Philip D. Adams - Economic Research Forum (ERF)

Philip D. Adams


Professor at the Centre of Policy Studies (CoPS), Victoria University, Melbourne

Philip is Professor at the Centre of Policy Studies (CoPS), Victoria University, Melbourne. Prior to his current position, Philip was Director and Professor at CoPS, Monash University (2004-2013). He is also past Australian coordinator for the Economic Outlook taskforce of the Pacific Economic Co-operation group. Prior to 2004, he held positions as Senior Research Fellow and then Director of Consulting at CoPS, having previously worked at the Bureau of Agricultural Economics and at the Institute of Applied Economic and Social Research (now the Melbourne Institute).

Philip was elected a Fellow of the Academy of the Social Sciences in Australia in 2016. In that year he was also awarded the GTAP Research Fellow distinction for the term of 2016 to 2019. He holds a Masters Degree and a Ph.D., both in economics, from the University of Melbourne.

Philip’s main area of expertise is the application of large multi-sectoral and multi-regional economic models for policy analysis and forecasting. Since completing his Ph.D., he has been involved in the implementation of several large models of the Australian economy: a short-run macro model; the Australia-wide MONASH model; and the MMRF dynamic model of Australia’s eight states and Territories. Philip has also been active in developing models for overseas organisations, including central government organisations in Saudi Arabia, Oman, Jordan, Uganda, South Africa, Taiwan, Denmark, and Thailand. He has also run a number of training courses in the use of single- and multi-country CGE models. The multi-country training was undertaken using the GTAP model, built and maintained at the Global Trade and Protection (GTAP) project at Purdue University.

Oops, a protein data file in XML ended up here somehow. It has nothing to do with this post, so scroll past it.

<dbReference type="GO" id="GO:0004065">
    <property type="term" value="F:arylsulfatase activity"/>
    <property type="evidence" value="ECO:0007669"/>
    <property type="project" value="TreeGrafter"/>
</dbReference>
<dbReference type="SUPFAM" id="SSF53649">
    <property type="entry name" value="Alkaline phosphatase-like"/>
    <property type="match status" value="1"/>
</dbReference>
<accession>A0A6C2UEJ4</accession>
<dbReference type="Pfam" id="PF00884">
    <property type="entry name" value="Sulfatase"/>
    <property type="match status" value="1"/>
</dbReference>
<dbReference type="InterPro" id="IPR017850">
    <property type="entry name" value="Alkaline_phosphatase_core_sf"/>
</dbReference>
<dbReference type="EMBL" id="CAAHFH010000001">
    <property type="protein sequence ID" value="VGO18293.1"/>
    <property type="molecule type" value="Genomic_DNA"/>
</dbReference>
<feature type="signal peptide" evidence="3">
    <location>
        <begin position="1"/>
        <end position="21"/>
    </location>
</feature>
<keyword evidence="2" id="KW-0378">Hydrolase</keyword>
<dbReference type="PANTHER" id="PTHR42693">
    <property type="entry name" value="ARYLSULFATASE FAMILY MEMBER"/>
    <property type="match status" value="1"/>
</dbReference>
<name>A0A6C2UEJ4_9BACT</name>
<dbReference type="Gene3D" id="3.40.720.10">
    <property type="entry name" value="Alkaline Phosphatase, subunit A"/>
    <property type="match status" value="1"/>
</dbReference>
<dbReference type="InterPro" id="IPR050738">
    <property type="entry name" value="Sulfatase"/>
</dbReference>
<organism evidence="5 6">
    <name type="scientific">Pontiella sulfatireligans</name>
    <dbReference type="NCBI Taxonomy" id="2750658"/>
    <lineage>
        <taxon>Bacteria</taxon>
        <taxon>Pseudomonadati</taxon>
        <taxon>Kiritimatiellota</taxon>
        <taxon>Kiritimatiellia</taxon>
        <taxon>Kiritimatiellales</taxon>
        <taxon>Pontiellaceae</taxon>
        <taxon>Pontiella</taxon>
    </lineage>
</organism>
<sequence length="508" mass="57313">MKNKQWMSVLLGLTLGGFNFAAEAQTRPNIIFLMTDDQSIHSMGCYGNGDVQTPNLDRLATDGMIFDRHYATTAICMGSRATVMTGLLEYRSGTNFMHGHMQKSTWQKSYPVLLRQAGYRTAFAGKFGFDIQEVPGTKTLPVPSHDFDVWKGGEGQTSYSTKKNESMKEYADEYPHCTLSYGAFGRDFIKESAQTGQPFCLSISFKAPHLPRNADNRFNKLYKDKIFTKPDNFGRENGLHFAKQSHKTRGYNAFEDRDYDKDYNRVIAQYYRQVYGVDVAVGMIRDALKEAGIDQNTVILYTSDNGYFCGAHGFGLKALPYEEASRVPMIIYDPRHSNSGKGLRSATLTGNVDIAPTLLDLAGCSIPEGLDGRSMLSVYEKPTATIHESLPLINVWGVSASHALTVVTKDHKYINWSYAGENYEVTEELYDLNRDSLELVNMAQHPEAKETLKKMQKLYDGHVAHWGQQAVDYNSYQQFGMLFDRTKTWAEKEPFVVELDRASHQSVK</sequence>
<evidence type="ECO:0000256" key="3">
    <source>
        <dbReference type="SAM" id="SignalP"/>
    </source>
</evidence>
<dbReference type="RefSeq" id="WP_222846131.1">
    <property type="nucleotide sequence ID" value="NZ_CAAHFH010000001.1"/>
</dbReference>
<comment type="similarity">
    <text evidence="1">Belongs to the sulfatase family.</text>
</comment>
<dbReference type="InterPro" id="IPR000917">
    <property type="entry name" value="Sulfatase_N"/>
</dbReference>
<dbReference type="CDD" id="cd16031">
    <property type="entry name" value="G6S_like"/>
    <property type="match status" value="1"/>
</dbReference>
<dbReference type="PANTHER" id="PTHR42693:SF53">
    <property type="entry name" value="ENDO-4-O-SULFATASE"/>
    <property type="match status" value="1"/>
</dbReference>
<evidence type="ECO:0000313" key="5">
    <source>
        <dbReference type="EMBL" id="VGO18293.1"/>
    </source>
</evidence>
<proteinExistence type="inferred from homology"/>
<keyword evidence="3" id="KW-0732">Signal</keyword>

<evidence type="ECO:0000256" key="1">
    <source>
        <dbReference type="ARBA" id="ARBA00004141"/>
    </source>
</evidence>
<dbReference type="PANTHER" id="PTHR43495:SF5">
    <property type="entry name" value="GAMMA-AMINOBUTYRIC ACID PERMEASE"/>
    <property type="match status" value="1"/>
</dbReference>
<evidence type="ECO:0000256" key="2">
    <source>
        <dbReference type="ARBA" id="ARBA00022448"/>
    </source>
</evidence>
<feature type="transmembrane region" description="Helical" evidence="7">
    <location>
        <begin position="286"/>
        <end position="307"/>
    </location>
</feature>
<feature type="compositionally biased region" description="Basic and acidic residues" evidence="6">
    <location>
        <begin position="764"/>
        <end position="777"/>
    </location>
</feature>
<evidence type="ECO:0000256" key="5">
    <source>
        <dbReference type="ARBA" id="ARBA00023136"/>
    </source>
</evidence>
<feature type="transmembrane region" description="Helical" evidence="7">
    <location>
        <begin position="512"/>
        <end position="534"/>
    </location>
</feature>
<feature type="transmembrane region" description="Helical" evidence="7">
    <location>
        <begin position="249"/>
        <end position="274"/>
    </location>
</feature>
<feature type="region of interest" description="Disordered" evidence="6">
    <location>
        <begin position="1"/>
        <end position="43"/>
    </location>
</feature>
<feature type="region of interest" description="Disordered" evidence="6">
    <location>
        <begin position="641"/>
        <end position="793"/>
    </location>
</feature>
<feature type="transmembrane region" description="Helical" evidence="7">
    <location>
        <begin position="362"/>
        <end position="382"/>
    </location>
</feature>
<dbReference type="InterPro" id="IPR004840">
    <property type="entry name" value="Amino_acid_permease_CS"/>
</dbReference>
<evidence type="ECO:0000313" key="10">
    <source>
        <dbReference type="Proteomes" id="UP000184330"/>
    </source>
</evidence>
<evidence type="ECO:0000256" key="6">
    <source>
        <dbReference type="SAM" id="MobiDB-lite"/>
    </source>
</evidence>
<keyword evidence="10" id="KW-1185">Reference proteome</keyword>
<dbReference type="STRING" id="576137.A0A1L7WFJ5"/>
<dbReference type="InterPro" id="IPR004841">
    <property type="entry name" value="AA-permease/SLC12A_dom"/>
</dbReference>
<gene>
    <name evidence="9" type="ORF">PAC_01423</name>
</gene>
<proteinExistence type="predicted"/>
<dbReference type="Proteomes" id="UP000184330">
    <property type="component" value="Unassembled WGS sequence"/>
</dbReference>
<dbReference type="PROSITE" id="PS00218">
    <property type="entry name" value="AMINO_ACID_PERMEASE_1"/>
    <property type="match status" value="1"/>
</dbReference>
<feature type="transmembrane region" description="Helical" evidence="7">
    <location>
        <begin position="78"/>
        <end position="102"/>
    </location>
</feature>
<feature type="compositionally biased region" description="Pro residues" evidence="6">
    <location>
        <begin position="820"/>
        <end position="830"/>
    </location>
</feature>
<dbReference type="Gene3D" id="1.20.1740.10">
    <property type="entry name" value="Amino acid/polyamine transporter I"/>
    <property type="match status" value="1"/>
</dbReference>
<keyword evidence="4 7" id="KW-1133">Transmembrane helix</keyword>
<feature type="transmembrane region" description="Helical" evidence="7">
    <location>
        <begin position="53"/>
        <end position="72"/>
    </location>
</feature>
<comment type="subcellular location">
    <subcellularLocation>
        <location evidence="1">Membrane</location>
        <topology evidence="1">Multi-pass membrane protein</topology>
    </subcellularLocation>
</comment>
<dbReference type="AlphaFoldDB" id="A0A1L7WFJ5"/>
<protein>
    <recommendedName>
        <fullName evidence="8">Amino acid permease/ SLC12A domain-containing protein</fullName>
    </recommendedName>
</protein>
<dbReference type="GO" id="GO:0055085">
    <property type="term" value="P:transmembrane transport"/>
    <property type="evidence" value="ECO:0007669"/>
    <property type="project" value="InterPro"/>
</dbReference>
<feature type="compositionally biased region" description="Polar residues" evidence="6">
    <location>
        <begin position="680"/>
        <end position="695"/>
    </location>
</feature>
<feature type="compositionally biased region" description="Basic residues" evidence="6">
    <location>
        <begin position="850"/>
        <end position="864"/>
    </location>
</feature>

Philip has around 60 refereed publications covering topics such as: the prospects for industries, states and regions; the economic effects of import tariffs; the contribution of international tourism; the benefits and costs of major export projects; and the impacts of greenhouse-response policies for Australian regions. His articles have been published in a wide range of journals, including: the Journal of Policy Modelling, the International Journal of Forecasting, the Pacific Economic Review, the World Economy, Applied Economics, Economic Letters, Economic Studies Quarterly, the Asia-Pacific Economic Review and the Economic Record. With Brian Parmenter he is the co-author of a chapter on Environmental modelling in the Handbook on CGE modelling (published in 2013 by Elsevier B.V).



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